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(The editor of Tube City Almanac has a conflict of interest. Please see the editor's notes at the end of this article.)
Unionized employees at U.S. Steel's Mon Valley Works have an early Christmas present.
The company and the United Steelworkers yesterday reached a tentative three-year contract agreement covering 18,000 employees in 26 local unions at a dozen U.S. Steel facilities. The union has been working without a contract since the previous agreement expired Sept. 1.
The agreement covers employees of U.S. Steel's domestic flat-rolled facilities, which include the Clairton, Edgar Thomson and Irvin plants of the Mon Valley Works, as well as pipe-making and iron-ore mining operations. The tentative agreement remains subject to ratification, a process that the union said could take several weeks to complete.
"We are pleased that we have reached a tentative agreement in the best interest of our company, our stakeholders and our employees," U.S. Steel President and CEO Mario Longhi said.
The agreement, he said, "further supports the mutual success we have had with the USW" in restructuring U.S. Steel in the face of what he called "unfair trade that is significantly impacting our industry."
Details about the tentative agreement will be made available following the completion of the ratification process.
"This has been a difficult year and a difficult round of bargaining, but I am proud of the way the brothers and sisters of the USW stood up and demanded fair treatment," said Leo W. Gerard, president of the USW International.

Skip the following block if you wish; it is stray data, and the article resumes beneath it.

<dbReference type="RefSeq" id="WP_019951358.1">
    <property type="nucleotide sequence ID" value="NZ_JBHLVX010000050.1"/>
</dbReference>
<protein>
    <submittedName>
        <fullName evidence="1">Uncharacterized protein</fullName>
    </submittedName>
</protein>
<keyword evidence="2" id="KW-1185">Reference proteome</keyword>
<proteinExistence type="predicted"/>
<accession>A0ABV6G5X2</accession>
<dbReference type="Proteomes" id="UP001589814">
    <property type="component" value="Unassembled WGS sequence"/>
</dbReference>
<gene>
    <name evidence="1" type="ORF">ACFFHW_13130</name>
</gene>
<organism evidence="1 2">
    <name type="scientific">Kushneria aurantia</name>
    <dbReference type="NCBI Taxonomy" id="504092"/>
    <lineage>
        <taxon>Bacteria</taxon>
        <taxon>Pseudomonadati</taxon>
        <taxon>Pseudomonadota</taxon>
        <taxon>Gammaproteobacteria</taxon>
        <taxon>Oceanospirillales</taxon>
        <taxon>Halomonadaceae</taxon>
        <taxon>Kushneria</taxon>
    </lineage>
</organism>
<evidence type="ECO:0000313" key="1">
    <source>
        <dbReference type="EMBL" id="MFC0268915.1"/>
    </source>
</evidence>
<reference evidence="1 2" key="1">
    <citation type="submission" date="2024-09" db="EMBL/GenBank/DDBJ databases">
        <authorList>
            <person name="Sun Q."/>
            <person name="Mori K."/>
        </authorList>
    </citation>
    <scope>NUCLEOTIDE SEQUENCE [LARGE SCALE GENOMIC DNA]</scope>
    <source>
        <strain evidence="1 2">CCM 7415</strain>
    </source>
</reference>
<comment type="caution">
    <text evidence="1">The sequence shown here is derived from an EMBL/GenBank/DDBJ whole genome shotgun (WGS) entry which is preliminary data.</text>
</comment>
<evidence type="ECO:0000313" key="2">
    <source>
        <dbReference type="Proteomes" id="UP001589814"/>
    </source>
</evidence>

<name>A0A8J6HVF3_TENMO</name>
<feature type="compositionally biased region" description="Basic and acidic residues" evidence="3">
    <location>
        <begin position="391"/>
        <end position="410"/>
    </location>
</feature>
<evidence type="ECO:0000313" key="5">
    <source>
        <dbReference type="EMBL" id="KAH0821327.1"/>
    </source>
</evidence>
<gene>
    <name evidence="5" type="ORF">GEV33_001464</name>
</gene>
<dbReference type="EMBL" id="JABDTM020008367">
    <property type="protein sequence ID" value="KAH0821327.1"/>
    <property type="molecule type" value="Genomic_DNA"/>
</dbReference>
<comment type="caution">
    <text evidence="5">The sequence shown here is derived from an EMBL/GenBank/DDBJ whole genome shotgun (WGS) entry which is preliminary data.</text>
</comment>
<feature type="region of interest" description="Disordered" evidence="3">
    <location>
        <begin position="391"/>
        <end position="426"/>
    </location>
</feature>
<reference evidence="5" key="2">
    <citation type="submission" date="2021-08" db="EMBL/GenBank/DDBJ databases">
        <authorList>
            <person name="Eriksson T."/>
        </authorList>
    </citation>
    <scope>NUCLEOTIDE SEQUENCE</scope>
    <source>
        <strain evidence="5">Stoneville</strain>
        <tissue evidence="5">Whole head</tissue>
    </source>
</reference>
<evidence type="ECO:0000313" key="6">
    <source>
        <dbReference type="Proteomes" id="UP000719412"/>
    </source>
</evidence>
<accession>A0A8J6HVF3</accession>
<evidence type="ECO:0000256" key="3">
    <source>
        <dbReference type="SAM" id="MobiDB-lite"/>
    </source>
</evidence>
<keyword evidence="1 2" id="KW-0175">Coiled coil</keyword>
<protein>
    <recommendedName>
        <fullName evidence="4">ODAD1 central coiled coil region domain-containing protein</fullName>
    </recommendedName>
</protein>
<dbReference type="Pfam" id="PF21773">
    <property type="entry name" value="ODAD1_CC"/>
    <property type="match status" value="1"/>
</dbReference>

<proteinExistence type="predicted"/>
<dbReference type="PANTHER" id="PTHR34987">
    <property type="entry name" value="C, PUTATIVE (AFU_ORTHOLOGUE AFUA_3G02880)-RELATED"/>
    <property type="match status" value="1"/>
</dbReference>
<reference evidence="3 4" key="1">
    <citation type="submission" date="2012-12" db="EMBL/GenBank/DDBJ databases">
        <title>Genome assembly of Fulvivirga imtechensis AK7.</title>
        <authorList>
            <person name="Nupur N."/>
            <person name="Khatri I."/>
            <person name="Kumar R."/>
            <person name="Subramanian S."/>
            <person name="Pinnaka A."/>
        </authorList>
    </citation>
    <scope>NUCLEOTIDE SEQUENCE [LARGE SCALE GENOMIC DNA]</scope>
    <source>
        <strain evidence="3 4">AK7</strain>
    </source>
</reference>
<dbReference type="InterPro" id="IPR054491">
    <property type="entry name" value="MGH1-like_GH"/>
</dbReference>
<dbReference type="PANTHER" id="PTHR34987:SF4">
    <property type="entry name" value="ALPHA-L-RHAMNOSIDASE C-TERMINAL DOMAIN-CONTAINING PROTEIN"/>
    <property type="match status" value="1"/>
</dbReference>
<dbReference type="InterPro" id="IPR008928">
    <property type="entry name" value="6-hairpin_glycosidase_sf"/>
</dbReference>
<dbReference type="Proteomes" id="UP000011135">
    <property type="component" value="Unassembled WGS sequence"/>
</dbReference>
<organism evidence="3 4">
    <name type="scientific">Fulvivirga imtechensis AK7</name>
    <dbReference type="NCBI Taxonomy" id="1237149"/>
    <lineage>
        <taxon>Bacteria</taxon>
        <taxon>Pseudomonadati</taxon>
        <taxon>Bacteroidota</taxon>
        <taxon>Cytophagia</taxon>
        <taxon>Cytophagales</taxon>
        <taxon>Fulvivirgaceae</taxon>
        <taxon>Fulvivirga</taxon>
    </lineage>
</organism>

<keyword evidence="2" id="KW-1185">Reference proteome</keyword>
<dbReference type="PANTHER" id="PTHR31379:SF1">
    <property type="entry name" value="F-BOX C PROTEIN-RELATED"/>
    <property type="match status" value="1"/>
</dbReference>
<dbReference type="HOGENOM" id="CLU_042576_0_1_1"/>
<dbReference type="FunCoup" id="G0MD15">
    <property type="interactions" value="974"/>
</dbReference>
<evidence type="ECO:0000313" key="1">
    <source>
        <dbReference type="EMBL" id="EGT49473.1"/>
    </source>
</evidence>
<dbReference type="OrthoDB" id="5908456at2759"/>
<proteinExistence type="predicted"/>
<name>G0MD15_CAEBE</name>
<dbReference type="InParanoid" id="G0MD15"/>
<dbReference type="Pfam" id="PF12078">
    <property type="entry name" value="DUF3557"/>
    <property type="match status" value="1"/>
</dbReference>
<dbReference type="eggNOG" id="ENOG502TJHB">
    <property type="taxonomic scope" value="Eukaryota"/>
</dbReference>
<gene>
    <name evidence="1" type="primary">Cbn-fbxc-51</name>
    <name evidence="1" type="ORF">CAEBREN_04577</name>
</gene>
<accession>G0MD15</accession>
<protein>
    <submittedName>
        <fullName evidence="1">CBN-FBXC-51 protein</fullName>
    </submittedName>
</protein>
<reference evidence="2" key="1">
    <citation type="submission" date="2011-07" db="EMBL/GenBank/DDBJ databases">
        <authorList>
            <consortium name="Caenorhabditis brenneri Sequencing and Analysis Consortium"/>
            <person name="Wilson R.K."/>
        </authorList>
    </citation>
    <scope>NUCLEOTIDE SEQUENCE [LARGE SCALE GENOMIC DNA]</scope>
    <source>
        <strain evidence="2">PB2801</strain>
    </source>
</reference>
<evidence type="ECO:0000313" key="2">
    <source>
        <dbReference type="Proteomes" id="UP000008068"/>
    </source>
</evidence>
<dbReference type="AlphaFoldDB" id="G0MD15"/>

Bargaining between the company and the union began in June, in the midst of what the union has called "a crisis" for American steelmakers. A combination of low-priced imports from China and elsewhere, which American companies say are being illegally dumped in the U.S., combined with a decline in oil and gas drilling, resulted in overcapacity and widespread layoffs.
That included the August 2014 closure, termed an "idling," of U.S. Steel's McKeesport Tubular Operations, the last remaining vestige of McKeesport's National Tube Works. The facility remains closed.
The union said U.S. Steel's opening proposal contained demands for major cuts in pay and benefits, along with changes to work rules and other concessions.
"Our members were determined throughout this process not to be made scapegoats for the problems of unfair trade and global overcapacity," said USW International Vice President Tom Conway, who chairs the bargaining committee.
Mike Millsap, who serves as director of USW District 7 in Illinois and Indiana and secretary of the bargaining committee, said the union would continue to work with employers and politicians to address the problem of unfair trade.
"As we move on from a difficult round of bargaining, we look forward to building on this collaborative relationship with the company to address the problems that have led to this crisis," Millsap said.
The USW is the largest industrial union in North America, representing workers in a range of industries including metals, mining, rubber, paper and forestry, oil refining, health care, security, hotels, and municipal governments.
(Editor's Note: This article was written entirely from press releases supplied by U.S. Steel and the United Steelworkers. There was no original reporting.)
(Conflict of Interest Note: The editor of Tube City Almanac has a conflict of interest; he is a U.S. Steel stockholder.)
Originally published December 20, 2015.